The museum is in Trafalgar Square, so I saw that too. It had some pretty cool fountains in it and this statue of lions that everyone likes to sit on and take pictures of. When I left the museum it was raining, so I feel like I got to see the city in its natural state. My friend and I spent a relaxing night in catching up.

London as a city is huge! Way bigger than Barcelona. I liked London because there are a ton of parks and grass, but in the areas with buildings it was a little large and imposing. One funny thing is that they were having a “boot sale? in the parking lot of a school. But this doesn’t mean boots as in shoes, it means boot as in trunk of a car. It was basically a flea market out of the back of people’s cars, but I was quite surprised when I figured that out. Another weird thing that I didn’t expect was not being able to communicate with people. In Barcelona it can be a little difficult because my Spanish isn’t the best, but I can usually get by. In London a lot of the shop keepers were foreign, and they didn’t speak English or Spanish, so I was at a complete loss of how to ask them questions!
Interestingly enough I didn’t miss all of the snow this year, there were huge flakes falling outside of our window Sunday morning! It didn’t really stick, but it went on for a couple of hours. It was actually kind of pretty, especially since I knew I was leaving it later that day. I also had a very cool view from the plane on the way back home. When we were landing in Girona I was looking at the sunset over a blanket of clouds. Only after a few minutes did I realize that some of the clouds were actually mountain tops sticking up above the solid layer of clouds. Then we flew down through the clouds and underneath is was nearly pitch black. It was almost disorienting to go from perfectly light to perfectly dark in only five minutes (the time we were flying through the cloud layer). But that’s how thick the clouds were, that no sunlight from above was seeping down into the earth below. It was very eerie cool.

Next weekend Dublin…Stay tuned.


April 2, 2008

Parent´s Visit

Hey Everyone

Well as most of you know Mom and Dad came to visit me last week. We had a very busy but definitely fun time. The first five nights we stayed in Barcelona. Our hotel was in a great little plaza right in the center of the city. There were a ton of shops and restaurants around, which was great because they could have fun exploring while I was in class. I showed them around the city, hitting all of the major sights and a lot of Gaudi architecture. One day we toured one of his most famous buildings called Casa Mila. The building itself is a large white wavy thing with these cool seaweed like balconies. And there are no straight lines in the entire building! It was originally built as an apartment building back in the early 1900’s. People still live there today actually but there are parts of the building that you can tour. We saw a model of what an apartment would have looked like, the attic (which was like a Gaudi Museum) and the roof. All of it was very cool.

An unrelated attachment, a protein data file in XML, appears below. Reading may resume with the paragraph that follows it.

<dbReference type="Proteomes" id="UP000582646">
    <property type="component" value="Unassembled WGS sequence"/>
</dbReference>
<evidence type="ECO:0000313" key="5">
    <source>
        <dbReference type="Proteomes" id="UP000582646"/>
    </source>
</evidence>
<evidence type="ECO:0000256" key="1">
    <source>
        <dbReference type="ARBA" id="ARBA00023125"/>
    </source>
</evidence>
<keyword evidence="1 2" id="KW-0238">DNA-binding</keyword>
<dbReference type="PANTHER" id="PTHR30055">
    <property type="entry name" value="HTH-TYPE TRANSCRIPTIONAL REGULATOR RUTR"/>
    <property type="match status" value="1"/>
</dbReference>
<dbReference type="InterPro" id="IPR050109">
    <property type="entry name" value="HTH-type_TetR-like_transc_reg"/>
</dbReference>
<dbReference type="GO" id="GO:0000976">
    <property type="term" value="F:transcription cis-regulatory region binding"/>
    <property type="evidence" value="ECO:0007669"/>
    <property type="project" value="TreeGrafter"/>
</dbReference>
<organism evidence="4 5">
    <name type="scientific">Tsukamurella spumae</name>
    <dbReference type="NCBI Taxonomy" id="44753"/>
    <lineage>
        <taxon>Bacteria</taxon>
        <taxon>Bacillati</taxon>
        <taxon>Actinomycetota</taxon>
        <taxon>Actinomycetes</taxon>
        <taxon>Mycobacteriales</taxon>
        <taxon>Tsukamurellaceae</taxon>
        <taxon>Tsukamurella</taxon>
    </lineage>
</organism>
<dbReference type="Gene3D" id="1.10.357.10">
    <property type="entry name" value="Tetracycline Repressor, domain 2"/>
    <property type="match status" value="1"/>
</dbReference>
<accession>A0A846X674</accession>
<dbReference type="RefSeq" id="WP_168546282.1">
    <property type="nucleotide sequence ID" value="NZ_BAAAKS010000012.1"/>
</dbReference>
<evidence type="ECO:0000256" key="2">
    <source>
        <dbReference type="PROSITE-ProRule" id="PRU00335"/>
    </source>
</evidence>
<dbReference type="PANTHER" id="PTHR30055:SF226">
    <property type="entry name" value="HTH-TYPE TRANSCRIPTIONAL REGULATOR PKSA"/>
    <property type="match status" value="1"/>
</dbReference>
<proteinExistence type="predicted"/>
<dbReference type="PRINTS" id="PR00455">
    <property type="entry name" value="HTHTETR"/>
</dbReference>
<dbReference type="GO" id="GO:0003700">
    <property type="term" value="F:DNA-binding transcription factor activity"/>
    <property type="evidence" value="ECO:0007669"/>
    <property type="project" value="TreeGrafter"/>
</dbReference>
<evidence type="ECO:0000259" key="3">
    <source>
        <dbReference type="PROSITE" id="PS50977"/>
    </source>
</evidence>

We also had a lot of great meals, but what else would you expect? It was fun because we just picked restaurants that we had seen during the day that looked like fun places to eat. Dining in Spain is always a little bit of an adventure. It can be difficult to figure out if you should seat yourself or to wait to be seated. And it is always hard to figure out how to pay, especially in lunch places where sometimes you go up to the counter and sometimes you wait for a bill (which you have to ask for or they never bring it). Then there is always the mystery of whether or not the place will accept a credit card. Tipping is also different, because it isn’t required and 15% isn’t even expected. So trying to figure out how much to leave ends up being a five minute conversation about who has cash or change on them (they don’t leave a spot on the receipt to pay with a credit card).

There was a great market near our hotel where you can buy pretty much every type of fresh food imaginable. They have all kinds of sea food practically still alive laying on ice, with about fifteen different stands to choose from. Then there are the meat stands which have legs of meat hanging all over, sausages, hams, some even have the heads of animals with their creepy eyeballs still in them staring up at you. The fruit stands are absolutely amazing, they are so pretty because the fruits are so vibrant, but there are also so many options. Fruit that we couldn’t identify was all over the place. Then there are bakeries, nut stands, cheese shops, chocolates and more! Needless to say the parents spent at least an hour wandering around and taking picture of all of the weird stuff (thankfully I was in class at the time so I didn’t spend my entire day grocery shopping).